All of Devendra Fadnavis’s postures and pieties while resigning as four-day chief minister could not mask the bare facts that must deeply embarrass him and his party, in the state and at the Centre: The BJP had to exit the arena in Maharashtra because it was left with little choice after Ajit Pawar decided to switch sides again on Tuesday afternoon, and with the Supreme Court having stepped in to call for an immediate floor test on Wednesday. That is, in Maharashtra, the BJP was both outplayed by its rivals in the bareknuckled political game it so enjoys, and snubbed for its apparent constitutional transgressions by the umpire, the apex court. With Fadnavis’s resignation, the field has now been cleared for the Shiv-Sena-NCP-Congress to prove their majority and form a government. But the sorry saga that played out in public view over the last few days will not easily fade away. It demands a greater reckoning, and more accountability, by all the institutions and authorities that colluded in undermining the constitutional rules of the game, in letter and spirit. On Constitution Day, the cloak-and-dagger pre-dawn lifting of president’s rule and swearing-in of a new government in a crucial state by a governor after a prime minister invoked an extraordinary provision to circumvent the need for a cabinet meeting was a tawdry image and a taint.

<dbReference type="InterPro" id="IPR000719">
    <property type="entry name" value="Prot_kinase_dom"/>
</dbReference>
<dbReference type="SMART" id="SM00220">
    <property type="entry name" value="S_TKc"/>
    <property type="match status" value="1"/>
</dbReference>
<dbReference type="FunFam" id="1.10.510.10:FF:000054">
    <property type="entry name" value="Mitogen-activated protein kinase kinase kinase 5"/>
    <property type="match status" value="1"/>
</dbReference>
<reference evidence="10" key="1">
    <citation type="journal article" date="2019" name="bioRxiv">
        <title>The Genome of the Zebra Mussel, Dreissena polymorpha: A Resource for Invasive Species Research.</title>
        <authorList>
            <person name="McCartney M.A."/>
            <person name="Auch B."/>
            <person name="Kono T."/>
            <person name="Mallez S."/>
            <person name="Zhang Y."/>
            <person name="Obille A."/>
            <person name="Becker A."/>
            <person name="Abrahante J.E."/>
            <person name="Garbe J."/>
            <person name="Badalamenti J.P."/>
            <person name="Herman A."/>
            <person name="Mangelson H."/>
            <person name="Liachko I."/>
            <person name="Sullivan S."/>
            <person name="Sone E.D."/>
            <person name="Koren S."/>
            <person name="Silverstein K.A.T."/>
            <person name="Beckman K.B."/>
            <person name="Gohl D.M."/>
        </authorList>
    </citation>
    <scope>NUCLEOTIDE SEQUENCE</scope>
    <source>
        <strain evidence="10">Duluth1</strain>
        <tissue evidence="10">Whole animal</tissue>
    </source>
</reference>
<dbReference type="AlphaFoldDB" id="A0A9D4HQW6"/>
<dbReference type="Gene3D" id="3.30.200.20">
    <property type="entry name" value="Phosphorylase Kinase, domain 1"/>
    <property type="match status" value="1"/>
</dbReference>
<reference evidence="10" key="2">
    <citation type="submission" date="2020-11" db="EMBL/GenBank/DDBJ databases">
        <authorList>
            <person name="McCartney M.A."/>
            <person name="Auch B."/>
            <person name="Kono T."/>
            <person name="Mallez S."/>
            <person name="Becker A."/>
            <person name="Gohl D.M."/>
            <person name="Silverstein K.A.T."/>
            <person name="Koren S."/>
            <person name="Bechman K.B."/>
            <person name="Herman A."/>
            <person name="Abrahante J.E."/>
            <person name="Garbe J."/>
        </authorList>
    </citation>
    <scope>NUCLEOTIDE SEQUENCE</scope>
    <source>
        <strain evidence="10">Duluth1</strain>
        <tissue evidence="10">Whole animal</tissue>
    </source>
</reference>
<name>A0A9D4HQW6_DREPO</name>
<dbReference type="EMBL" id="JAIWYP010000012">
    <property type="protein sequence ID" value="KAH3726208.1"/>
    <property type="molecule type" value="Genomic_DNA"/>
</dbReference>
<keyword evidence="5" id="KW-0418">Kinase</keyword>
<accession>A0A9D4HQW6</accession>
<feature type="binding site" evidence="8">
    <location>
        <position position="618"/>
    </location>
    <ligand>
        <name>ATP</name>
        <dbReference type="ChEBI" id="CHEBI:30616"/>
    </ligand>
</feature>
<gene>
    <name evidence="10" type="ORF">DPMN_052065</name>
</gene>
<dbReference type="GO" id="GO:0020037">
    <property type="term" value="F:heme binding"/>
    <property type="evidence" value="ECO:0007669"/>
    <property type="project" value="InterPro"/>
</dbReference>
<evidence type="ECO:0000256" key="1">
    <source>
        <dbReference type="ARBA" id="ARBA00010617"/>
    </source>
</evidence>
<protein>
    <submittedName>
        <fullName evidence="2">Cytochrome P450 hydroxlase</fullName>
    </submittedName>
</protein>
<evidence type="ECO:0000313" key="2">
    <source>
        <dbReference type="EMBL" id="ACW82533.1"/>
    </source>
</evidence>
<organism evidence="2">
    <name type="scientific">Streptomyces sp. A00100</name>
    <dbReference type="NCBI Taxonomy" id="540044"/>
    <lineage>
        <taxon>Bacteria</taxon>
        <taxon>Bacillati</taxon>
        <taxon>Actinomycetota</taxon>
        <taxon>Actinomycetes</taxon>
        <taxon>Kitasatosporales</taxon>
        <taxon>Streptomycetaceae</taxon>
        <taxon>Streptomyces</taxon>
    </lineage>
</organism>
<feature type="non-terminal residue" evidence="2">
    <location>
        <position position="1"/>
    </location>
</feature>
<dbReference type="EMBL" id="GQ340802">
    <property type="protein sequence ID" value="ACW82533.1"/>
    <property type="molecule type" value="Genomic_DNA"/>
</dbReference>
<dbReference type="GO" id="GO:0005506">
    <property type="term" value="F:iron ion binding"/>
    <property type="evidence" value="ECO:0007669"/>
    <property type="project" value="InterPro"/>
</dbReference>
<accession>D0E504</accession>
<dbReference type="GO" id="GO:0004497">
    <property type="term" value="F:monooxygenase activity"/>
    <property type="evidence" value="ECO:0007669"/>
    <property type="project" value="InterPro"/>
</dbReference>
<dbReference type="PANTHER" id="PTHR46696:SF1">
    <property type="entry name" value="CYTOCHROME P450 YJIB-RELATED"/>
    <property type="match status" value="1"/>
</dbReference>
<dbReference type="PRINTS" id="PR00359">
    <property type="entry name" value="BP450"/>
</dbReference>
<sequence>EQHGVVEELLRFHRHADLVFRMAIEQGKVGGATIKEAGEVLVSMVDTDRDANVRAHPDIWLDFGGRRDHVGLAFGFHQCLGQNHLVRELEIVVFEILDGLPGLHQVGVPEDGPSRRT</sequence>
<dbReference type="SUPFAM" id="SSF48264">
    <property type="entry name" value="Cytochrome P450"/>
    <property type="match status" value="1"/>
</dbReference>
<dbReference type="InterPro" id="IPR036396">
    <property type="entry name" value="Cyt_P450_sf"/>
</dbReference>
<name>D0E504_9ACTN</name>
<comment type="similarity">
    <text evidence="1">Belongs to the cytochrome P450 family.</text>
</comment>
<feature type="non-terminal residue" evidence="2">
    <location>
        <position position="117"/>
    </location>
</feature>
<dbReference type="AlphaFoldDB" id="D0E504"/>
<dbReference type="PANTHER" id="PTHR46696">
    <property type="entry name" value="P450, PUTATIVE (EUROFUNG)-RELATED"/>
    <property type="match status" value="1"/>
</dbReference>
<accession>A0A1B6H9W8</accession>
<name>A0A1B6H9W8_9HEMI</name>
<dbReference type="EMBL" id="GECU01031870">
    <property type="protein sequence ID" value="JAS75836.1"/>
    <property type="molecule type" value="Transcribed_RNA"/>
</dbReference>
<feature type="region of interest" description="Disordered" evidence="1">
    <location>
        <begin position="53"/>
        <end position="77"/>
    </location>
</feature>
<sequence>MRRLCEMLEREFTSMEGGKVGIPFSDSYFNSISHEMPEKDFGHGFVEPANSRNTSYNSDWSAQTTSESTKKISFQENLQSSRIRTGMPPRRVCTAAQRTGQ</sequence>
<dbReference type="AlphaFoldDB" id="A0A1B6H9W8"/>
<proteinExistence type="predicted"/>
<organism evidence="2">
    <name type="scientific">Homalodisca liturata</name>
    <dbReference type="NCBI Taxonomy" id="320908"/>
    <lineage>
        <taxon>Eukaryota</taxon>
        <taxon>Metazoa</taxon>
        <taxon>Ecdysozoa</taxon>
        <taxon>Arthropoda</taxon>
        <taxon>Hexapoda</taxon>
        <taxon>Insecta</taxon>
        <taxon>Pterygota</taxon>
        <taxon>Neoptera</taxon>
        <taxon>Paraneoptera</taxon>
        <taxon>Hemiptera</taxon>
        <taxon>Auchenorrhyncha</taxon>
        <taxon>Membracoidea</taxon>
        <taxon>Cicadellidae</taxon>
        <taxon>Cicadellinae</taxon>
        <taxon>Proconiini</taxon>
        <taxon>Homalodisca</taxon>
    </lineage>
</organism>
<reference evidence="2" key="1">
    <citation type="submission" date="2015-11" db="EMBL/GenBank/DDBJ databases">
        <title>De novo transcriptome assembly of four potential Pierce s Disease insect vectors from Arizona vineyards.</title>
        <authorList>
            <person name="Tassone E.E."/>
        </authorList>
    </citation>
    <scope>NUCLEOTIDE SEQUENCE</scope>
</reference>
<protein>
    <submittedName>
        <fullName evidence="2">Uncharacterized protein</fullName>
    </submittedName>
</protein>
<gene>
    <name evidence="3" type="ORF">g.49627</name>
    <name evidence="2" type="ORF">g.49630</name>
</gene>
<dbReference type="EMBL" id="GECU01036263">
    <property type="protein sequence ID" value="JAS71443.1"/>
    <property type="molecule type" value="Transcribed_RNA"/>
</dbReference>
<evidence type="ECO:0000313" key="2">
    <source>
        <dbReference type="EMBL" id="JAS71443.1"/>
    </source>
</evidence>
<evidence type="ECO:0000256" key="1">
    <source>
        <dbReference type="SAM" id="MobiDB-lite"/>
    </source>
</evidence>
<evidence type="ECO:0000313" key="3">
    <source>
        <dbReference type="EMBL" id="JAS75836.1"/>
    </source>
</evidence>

The taint is, most of all, on the BJP. For a party that came to power in 2014 and then again in 2019 with overwhelming mandates riding, largely, on the accumulated fatigue and cynicism of the people vis a vis Congress-dominated regimes, for a party that promised to change the old and bring in the new, it has been strikingly reckless in its own treatment of political norms and institutions. In Maharashtra, there is political blame to be pinned on all major players, with unlikely and opportunistic alliance-making on all sides. But the responsibility for playing fast and loose with the Constitution rests with the BJP. That the doors of the Supreme Court had to be knocked on after the travesty of government formation enacted on Friday-Saturday morning, and that the court had to call for an urgent floor test now, followed by a possible review of the constitutionality of the actions taken by various authorities a few weeks later, must bring a sobering moment of pause for the party that has tripped on its high command’s oversized will-to-win seemingly unconstrained by law or the Constitution.
The next government in Maharashtra starts with an unclean slate. The Shiv Sena-NCP-Congress will have to battle and rein in their several inner contradictions, ensure that they do not overwhelm governance. It will also be their responsibility to ensure that the dark manoeuvres of the last few days do not leave a lasting impression in a state famed for getting on with it.
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